Climate Friendly Purchasing Habits

By MSH volunteer & Monadnock local Jake Gehrung

Could your next trip to the grocery store or clothes outlet have an impact on climate change?


No matter who you are, climate change has already affected your life. From drought to unpredictable flooding, New Hampshire residents have had their fair share of climate change-induced challenges.[1]  However, as this crisis intensifies, we can all play a role in mitigating its future impact.

You may be thinking, “okay, but I can’t afford solar panels or a fancy new electric vehicle, so I’m not sure what I can do.” Fortunately, there are simple and affordable ways for you to make a difference. Human-induced climate change is the result of greenhouse gas (GHG) emissions, some of which can be attributed to our daily activities. We all know that we are in dire need of climate-friendly national policies and significant societal change. But low carbon spending decisions made by thousands of households can really make a positive contribution.  

Every purchase you make sends a message to the market, so it’s important to send the right message when it comes to climate change. You can do this by making low-carbon choices with your common purchases. All products have a “carbon footprint” which is the total amount of carbon dioxide (and the carbon equivalent of other GHGs like methane) that were emitted to produce them.[2]

Your diet is a great place to start. Locally grown foods usually have lower carbon footprints because they forego the vast amounts of energy spent in transport.[3] Plant-based foods require much less energy and water to produce and thus have a much lower carbon footprint and production cost.[4][5] 

Changing your diet may seem intimidating, but there are ways to make an easy transition. You can start with small steps—have meat only on certain days of the week, or limit consumption of red meat since beef has the heaviest footprint across energy, water, and emissions. [6]

Eco-labels are also an easy way to spot a climate-conscious product in the grocery store. B-Corp, for example, is a rigorous certification program that requires businesses to achieve high standards of both social and environmental performance, in addition to transparency and legal accountability. A major component of this program is climate action and public disclosure on efforts to mitigate climate impact.[7] Companies like Stonyfield Farm Inc. are well-regarded for their sustainability efforts, which are reaffirmed by their B-Corp certification.[8]

Just like food, your clothes carry embodied costs of water, energy, and carbon emissions. Clothing and footwear industries together account for 8% of the total global climate impact. As with any purchase, your thoughtful clothing decisions can make a difference.[9] You might start by shopping second-hand when possible—thrift shopping is a fun activity and significantly reduces your carbon footprint! Check the tags for eco-labels and use of recycled or organic materials. You can also check out apps like Good on You, which provide key sustainability information on an apparel company with just a few taps.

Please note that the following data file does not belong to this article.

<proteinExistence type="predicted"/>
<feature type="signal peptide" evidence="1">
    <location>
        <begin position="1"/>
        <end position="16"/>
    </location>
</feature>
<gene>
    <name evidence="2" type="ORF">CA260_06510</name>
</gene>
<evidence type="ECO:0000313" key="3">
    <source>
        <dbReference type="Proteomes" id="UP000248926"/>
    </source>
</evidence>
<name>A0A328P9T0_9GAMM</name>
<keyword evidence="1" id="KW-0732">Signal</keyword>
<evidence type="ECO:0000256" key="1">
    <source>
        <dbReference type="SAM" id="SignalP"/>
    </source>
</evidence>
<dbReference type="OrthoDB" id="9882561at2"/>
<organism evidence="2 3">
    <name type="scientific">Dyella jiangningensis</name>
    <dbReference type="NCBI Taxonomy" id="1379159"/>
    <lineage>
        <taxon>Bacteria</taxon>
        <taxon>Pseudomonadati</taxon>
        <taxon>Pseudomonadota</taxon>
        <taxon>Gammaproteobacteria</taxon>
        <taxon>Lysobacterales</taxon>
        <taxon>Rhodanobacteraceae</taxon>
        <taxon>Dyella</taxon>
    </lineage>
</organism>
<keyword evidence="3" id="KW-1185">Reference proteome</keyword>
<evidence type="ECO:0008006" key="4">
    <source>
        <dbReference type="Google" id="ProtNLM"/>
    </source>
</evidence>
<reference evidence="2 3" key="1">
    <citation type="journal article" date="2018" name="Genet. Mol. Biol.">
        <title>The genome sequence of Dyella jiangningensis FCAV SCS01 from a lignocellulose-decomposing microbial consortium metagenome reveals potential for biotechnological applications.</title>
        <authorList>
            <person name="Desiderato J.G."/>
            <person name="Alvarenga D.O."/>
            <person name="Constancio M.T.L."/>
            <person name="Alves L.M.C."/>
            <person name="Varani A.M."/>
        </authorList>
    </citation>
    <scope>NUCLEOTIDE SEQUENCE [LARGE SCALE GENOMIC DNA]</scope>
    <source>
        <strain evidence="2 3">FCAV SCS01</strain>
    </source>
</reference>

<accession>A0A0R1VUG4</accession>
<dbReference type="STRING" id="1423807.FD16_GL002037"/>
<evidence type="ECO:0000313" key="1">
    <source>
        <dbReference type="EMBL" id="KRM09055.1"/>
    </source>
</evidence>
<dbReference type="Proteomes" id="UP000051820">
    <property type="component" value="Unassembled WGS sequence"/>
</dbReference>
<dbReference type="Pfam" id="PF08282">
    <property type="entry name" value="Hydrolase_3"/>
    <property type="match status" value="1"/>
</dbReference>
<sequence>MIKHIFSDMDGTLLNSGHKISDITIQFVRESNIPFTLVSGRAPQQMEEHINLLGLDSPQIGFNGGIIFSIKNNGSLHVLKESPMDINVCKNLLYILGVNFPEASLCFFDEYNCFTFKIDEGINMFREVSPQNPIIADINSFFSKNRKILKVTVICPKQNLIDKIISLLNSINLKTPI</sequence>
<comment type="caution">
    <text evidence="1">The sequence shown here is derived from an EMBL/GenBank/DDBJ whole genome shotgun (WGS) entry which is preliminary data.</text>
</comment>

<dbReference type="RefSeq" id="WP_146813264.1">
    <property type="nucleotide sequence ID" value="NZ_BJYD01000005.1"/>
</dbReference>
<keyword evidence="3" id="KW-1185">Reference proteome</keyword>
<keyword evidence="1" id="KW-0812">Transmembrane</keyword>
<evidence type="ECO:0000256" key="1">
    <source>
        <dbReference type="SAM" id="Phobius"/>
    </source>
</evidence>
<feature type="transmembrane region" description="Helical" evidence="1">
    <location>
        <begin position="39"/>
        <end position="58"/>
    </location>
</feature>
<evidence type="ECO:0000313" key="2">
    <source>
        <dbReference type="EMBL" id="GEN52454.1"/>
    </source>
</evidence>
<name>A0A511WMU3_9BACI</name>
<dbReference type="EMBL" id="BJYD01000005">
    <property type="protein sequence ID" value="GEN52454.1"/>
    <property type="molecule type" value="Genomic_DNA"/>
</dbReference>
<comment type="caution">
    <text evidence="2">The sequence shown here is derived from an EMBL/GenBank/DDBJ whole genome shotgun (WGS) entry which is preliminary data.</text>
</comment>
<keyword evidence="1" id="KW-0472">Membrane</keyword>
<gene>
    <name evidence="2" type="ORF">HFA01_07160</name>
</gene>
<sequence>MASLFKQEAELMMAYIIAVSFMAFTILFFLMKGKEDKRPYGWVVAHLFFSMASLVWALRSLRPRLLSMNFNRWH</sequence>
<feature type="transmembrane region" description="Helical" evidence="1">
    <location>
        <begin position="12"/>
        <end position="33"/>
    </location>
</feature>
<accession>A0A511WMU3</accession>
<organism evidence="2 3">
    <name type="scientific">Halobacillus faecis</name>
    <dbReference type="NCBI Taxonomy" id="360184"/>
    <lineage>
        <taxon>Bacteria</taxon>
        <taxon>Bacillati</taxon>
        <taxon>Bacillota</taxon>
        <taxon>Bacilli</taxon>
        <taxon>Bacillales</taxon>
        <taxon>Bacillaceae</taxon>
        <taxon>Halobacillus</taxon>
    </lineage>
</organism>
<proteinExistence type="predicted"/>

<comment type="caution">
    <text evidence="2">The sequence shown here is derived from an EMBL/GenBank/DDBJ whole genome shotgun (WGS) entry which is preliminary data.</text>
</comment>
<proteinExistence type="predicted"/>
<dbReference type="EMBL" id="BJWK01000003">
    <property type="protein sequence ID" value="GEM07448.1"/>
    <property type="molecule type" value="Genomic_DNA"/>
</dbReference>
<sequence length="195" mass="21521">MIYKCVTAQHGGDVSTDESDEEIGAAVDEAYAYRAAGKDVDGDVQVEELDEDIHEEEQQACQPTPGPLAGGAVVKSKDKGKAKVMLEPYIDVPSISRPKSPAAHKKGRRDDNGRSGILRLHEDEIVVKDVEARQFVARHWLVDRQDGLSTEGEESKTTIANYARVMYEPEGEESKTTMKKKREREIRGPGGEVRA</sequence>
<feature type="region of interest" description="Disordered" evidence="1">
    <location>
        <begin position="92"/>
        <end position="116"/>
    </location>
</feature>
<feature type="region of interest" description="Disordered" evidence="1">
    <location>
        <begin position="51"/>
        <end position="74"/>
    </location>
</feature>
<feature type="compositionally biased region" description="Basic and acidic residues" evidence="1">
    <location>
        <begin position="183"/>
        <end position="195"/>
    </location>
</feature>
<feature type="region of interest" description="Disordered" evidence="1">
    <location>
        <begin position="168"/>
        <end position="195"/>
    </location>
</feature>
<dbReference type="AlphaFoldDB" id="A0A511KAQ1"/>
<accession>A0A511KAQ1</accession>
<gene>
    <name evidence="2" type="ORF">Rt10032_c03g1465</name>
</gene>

As you start to think differently about shopping for food, clothes, and other products, beware of greenwashing. Some companies try to appear more climate-responsible by using marketing techniques and other strategies to exaggerate their sustainability efforts. You can spot greenwashing by looking for sustainable claims that aren’t backed by a third party. Terms like “eco-friendly” and “all-natural” are also used often to give an impression of being green, but these terms are vaguely defined and often can’t be substantiated by the company.[10]

Okay, so maybe you change your diet, buy second-hand clothes and consider the carbon footprint of your purchases, but does all this really make a difference?

Yes! You are not alone in this effort! As you start to live more sustainably, those around you will take note of your decisions and may very well change their own purchasing habits. You can accelerate this process by engaging in healthy conversation with your family, friends, and colleagues. Show off your newly thrifted flannel shirt or prepare a fresh salad using produce from the local food stand and share with your family. Let them know we all have the power to make household purchasing decisions that are climate-friendly.


About the Author

Jake Gehrung is a High-Performance Buildings Analyst with the Resilient Buildings Group and a freelance writer. His career goal is to shift society toward sustainability and peace. With RBG, he manages a variety of residential LEED projects throughout New England, in addition to supporting several commissioning projects.

Jake was born and raised in the Monadnock area. Before work with RBG, Jake developed strong sustainability acumen and a variety of skills through unique experiences. As an undergraduate researcher, Jake completed projects in New England, New Zealand, and Ecuador to broaden his perspective on environmental sustainability. Since then, Jake has worked in sustainable food systems, corporate sustainability, climate policy, ESG investing, social impact investing, waste management, and has written a variety of articles on sustainability issues. Jake hopes to continue growing as an ambassador of sustainability through new avenues and is particularly interested in sustainable development.













Photos by Erik Scheel, Becca McHaffie, & Benjamin Brunner